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These pages and sections capture news of climate change and stories about the groundswell of climate action by governments, companies, cities, the UN and civil society around the globe. To provide feedback, email us at press@unfccc.int Photo©Naziha Mestaoui

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At the UN climate change conference in Bonn, governments are looking at ways to increase ambition to tackle climate change before 2020, when the new Paris 2015 climate agreement is to enter into force. One key focus of a Technical Expert Meeting 3 June will be on renewable energy supply.

The Intergovernmental Panel on Climate Change says that around two thirds of global greenhouse gas emissions originate from the energy sector. Rapidly scaling up the supply of clean, renewable energy – above all solar and wind power - will be crucial to enable the international community to reach its goal of a maximum 2 degrees Celsius global average temperature rise.

To date, 164 countries have national level targets related to renewable energy, using different policy tools. And there are many encouraging trends that can be built on and reinforced.

Renewable Energy Accelerating in Developing Countries

The lastest data shows that renewable energy investments in developing countries are close to overtaking those in the developed world for the first time. Research from the UN Environment Programme and Bloomberg New Energy Finance shows that in 2014, US$270 billion was invested in clean energy technologies, a 17% leap from the 2013 figure of $232 billion. Of that, $139 billion was directed towards industrialised countries and $131billion invested in emerging or developing economies.

China alone experienced a 39% surge in renewables from the previous year in In 2014, with one in every three dollars globally invested in the renewable world-wide spent in China. Among developed countries the US led last year, with solar energy driving 7% renewables growth and with $36 bn of new funds entering the market.

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Image: Image: Energy Research Institute, China National Development and Reform Commission

Policy Incentives Still Crucial for Renewable Energy Deployment

Sound policies are essential for the rapid deployment of renewable energy. In many countries, such forms of energy have either reached grid parity or are approaching grid parity. But in other countries, adequate policy incentives have yet to be put in place.

An excellent example of a highly successful national policy to stimulate an increase in renewable energy is Germany’s introduction of an Electricity Feed-in Act in 1991.

This led to a growth in electricity generation from renewables such as wind, solar and biomass from 3.1% in 1991 to 16.9% by 2009. Germany’s leadership also helped drive technology and push down the costs of clean energy world-wide.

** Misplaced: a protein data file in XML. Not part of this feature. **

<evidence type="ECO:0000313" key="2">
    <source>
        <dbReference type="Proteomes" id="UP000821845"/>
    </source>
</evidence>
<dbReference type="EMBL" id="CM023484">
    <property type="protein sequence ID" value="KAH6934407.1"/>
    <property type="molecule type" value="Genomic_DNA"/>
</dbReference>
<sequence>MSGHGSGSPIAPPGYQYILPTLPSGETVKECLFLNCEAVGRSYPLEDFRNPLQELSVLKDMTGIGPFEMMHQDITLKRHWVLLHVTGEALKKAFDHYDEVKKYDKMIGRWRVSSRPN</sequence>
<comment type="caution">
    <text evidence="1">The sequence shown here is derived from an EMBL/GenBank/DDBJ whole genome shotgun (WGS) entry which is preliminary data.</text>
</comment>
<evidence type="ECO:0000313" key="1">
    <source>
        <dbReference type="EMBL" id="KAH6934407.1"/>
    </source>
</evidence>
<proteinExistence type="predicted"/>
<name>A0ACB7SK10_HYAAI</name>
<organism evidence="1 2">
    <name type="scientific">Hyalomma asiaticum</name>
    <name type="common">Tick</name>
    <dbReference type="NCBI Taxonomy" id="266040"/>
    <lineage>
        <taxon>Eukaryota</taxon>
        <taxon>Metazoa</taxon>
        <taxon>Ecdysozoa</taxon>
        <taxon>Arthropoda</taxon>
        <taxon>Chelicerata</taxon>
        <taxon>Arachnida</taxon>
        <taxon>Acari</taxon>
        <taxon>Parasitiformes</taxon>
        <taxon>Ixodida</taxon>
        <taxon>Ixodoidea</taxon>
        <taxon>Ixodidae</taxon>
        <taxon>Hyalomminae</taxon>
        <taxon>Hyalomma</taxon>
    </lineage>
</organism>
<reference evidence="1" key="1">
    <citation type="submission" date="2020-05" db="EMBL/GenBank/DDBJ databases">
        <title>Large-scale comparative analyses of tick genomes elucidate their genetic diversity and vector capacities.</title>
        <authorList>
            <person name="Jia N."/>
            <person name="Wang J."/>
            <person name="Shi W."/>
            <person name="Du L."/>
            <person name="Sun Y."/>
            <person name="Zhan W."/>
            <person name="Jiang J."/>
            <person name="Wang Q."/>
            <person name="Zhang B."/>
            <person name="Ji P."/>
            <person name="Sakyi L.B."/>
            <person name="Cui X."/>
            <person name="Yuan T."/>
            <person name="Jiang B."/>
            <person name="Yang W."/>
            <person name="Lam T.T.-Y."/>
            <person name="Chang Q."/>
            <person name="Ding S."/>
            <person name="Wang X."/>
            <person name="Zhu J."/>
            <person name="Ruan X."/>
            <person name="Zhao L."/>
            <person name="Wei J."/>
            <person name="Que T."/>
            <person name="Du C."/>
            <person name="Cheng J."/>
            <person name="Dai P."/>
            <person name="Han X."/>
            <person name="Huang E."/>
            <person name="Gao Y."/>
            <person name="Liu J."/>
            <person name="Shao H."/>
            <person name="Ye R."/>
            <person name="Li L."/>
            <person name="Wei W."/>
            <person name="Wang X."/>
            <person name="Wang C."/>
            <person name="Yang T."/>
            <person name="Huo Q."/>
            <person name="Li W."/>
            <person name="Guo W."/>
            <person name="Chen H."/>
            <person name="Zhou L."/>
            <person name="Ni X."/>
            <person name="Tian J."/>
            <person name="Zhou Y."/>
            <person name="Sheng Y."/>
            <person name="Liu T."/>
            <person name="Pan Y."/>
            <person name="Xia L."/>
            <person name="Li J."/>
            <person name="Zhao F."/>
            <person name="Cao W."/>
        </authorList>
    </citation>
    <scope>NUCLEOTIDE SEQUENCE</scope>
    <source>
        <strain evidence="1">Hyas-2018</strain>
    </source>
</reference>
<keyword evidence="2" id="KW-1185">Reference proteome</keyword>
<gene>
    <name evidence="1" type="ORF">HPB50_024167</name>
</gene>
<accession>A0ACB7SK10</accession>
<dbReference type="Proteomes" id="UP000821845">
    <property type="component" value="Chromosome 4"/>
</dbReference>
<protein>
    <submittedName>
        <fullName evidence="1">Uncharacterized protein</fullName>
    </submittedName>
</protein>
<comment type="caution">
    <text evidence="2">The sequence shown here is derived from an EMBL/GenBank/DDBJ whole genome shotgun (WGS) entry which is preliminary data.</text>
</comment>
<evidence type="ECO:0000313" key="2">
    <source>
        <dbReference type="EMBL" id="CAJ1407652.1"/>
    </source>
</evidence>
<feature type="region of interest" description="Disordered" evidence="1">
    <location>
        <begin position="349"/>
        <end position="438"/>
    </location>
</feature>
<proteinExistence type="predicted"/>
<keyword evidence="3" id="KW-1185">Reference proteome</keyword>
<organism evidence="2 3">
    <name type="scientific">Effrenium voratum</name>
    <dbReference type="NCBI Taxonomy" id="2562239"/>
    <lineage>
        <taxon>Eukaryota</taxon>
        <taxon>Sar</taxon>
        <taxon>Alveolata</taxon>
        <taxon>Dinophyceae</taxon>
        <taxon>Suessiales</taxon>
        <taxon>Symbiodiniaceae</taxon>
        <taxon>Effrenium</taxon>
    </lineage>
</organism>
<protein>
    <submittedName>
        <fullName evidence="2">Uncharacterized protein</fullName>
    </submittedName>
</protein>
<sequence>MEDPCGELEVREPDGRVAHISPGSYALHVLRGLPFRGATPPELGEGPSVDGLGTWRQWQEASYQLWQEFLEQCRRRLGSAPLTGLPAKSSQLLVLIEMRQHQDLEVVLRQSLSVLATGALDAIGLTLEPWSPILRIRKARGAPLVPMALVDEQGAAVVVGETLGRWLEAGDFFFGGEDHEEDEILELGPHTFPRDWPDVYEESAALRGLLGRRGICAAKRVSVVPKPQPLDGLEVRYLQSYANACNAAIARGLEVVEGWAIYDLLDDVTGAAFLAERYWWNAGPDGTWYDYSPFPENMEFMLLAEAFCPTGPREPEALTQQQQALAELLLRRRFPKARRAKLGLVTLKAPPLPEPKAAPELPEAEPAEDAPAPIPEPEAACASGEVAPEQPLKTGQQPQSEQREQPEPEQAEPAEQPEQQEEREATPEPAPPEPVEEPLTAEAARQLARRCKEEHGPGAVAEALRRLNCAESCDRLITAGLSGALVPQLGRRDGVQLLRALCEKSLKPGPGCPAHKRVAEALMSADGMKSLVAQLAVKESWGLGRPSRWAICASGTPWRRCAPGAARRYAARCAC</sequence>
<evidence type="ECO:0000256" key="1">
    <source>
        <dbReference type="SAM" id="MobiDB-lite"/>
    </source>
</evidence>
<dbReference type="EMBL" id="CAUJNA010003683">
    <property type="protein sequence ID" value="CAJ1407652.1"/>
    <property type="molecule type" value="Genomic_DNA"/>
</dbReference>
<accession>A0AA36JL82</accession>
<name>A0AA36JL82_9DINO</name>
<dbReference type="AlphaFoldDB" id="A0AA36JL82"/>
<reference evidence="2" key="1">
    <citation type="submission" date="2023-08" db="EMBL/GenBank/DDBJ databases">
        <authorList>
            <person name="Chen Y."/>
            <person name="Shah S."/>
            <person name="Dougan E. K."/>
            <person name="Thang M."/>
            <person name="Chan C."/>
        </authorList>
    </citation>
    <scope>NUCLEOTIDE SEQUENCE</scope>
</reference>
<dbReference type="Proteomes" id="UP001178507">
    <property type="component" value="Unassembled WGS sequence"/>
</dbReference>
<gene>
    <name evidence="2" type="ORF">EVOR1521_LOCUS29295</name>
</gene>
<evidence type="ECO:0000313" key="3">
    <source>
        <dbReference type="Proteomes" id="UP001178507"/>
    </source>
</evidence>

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Boosting Renewable Energy through International Cooperation and Support

International cooperation and the adequate provision of finance and technology remain essential to ensure that developing countries can develop clean, renewable energy. At the UN Climate Summit in New York last year, inspiring initiatives were launched to expand access in a number of locations, supported with finance and technology.

For example, the Africa Clean Energy Corridor (ACEC) aims to expand the portion of renewable energy used by the Eastern Africa Power Pool and Southern African Power Pool from its current 12 per cent to at least 40 per cent by 2030.

And the Small Island Developing States Lighthouse Initiative was launched to strengthen international cooperation and speed the development of low-carbon renewable energy resources, aiming to install about 120 megawatts of renewable energy in these countries by 2019.

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Image: The Cayman Institute

The Pure Business Case for Renewable Energy

Meanwhile, the pure business case for renewable energy support is becoming more and more compelling for companies. The cost of electricity from solar has halved between 2010 and 2014, so that solar photovoltaics are increasingly competitive at the utility scale.

Because of this, top international companies are setting ambitious renewable energy targets with a number of companies committing to be 100% renewable as an integral part of their business strategies, as outlined in a recent RE100 Insight Briefing Report. Here are just a couple of the leaders:

 

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Other great examples of companies, investors, cities and regions adopting the ambitious renewable energy targets are showcased on the UN’s newly updated NAZCA Portal.

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